Can a Dynamic Risk Instrument Make Short-Term Predictions in "Real Time"? Developing a Framework for Testing Proximal Assessment of Offender Recidivism Risk During Re-entry

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Lloyd, Caleb




Correctional psychologists have classified risk factors for criminal recidivism into static (non-changing, non-improving) and dynamic (theoretically changeable) domains. By definition, a dynamic risk factor is a variable that can change across time, and as it changes, offenders’ likelihood of recidivism must logically change in the same direction. Thus, a measure that assesses dynamic risk factors repeatedly across time is hypothesized to provide evidence that more proximal re-assessments have greater predictive validity for short-term reoffending outcomes, compared to prior, more distal assessments. This dissertation develops and proposes a framework for testing the proximity hypothesis with longitudinal, multiple re-assessment re-entry data, and argues that Cox regression survival analysis with time-varying predictors is an appropriate statistical model for comparing the relative value of ratings taken later in the follow-up period, compared to baseline ratings taken at the time of release from incarceration. In this dissertation, the proposed three-step framework was applied to a large dataset of paroled offenders in New Zealand who were assessed by their supervision officers on a regular basis (N = 3694 offenders represented by N = 97,185 assessments on a measure of theoretically dynamic risk factors). Results demonstrated consistent support for the conclusion that re-assessment improves predictive validity, specifically by showing (a) incremental prediction of re-assessments over baseline scores, and (b) incremental prediction of the most proximal assessment compared to averages of earlier scores. Effect size indices (time-dependent area under the curve [AUC] statistics) temper the interpretation of these results by showing that predictive accuracy was only sometimes enhanced to a statistically significant degree when including re-assessments in the model. Still, the results encourage community supervision correctional agencies to consider employing repeated measurement of offender clients using a dynamic risk instrument. It is also recommended that researchers consider using the proposed framework as a logical approach to verifying the underlying assumption that purportedly dynamic risk factors are both dynamic, and accurate markers of fluctuations in individuals’ risk to re-offend.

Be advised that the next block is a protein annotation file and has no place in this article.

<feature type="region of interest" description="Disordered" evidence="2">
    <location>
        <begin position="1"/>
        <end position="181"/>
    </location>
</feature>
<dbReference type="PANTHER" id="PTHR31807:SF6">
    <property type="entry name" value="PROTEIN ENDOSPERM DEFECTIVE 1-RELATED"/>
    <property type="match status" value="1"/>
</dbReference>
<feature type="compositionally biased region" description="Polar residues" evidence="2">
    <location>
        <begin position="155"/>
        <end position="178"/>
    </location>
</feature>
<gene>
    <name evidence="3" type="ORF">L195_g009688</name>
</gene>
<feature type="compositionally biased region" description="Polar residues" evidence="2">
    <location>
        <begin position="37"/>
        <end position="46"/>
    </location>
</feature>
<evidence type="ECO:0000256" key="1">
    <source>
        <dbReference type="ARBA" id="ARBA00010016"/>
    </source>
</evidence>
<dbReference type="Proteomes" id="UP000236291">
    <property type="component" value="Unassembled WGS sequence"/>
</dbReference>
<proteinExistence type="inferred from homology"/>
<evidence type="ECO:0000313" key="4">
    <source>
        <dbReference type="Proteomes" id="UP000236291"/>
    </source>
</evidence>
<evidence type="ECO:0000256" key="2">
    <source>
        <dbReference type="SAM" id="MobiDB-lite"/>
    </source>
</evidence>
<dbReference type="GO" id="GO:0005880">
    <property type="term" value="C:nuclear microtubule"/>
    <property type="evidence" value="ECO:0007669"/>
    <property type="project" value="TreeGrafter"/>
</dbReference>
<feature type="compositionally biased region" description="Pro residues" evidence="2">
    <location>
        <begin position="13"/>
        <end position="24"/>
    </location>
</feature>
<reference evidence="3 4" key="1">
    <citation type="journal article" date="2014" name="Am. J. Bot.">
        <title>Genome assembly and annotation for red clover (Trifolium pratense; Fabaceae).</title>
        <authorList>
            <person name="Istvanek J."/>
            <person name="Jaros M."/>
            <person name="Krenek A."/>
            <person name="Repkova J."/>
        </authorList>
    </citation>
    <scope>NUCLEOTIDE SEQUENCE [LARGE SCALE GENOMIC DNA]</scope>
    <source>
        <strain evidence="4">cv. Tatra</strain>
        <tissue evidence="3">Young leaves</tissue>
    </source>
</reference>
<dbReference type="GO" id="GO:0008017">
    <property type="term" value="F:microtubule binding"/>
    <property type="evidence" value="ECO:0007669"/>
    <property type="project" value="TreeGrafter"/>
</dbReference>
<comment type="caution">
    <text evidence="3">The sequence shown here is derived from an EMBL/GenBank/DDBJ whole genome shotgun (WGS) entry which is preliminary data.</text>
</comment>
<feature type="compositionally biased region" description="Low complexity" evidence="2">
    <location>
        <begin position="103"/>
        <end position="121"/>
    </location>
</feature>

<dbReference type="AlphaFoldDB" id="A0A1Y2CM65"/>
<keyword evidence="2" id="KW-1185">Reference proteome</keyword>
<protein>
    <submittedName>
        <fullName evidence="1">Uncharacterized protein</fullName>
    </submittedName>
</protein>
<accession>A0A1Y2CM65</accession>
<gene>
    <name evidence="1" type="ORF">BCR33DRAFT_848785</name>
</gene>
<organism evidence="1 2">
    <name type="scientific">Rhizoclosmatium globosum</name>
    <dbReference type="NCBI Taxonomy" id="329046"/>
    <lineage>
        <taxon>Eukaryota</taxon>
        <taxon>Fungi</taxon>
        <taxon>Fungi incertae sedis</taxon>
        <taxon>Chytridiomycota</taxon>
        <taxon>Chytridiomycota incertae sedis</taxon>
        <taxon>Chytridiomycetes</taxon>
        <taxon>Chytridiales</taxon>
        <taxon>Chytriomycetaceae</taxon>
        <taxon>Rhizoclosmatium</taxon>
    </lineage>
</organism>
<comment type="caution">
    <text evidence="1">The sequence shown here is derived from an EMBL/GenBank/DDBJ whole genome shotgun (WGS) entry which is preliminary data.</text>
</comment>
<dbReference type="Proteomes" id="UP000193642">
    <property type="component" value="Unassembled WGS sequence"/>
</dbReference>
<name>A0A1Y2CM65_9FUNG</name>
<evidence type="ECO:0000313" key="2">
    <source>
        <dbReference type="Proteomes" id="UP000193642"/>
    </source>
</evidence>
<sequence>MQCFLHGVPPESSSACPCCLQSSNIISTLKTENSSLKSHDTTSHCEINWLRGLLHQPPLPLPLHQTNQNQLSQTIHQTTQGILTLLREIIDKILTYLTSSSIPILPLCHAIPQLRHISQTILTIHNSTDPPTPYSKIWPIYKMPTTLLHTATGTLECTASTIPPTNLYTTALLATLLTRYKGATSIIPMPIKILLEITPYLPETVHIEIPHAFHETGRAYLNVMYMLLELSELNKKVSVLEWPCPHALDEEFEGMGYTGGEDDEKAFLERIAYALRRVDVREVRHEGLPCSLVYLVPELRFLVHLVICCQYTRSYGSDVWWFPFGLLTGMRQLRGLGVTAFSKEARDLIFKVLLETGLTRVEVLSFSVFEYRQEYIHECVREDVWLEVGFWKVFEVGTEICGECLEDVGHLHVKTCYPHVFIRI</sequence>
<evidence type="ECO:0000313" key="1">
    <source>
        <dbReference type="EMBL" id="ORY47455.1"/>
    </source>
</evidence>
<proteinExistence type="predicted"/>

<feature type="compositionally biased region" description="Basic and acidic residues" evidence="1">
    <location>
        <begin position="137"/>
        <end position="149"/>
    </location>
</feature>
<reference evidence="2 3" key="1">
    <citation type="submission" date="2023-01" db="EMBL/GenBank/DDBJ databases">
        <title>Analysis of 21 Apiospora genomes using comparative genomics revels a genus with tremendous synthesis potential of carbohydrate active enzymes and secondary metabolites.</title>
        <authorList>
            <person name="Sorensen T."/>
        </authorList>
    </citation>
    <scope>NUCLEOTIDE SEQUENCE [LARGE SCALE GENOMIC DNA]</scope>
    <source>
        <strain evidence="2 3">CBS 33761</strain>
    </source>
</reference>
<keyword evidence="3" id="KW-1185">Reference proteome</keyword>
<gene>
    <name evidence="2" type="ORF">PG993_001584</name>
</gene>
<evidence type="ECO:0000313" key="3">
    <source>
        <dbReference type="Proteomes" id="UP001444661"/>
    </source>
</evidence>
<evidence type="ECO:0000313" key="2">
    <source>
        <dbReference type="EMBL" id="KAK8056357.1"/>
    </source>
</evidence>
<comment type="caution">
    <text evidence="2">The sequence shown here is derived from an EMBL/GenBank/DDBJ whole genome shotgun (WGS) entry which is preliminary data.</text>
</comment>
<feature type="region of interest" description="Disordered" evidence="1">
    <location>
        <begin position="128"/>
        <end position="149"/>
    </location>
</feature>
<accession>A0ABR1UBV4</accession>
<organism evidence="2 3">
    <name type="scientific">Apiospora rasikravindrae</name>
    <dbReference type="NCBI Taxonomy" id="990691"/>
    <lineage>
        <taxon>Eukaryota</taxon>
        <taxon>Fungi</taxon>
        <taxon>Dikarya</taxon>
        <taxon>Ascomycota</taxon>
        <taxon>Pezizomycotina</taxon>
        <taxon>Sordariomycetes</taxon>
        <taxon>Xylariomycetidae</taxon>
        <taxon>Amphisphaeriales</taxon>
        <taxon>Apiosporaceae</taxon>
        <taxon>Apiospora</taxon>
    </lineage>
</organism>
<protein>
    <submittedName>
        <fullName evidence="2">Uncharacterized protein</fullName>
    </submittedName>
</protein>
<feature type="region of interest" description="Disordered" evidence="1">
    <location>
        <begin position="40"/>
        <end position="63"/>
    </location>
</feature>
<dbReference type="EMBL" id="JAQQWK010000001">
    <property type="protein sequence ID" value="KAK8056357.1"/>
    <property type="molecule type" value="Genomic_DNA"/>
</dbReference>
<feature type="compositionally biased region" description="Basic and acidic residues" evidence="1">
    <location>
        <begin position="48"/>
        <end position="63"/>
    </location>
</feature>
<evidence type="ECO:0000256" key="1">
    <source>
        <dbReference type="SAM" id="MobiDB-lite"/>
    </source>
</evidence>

Carleton University

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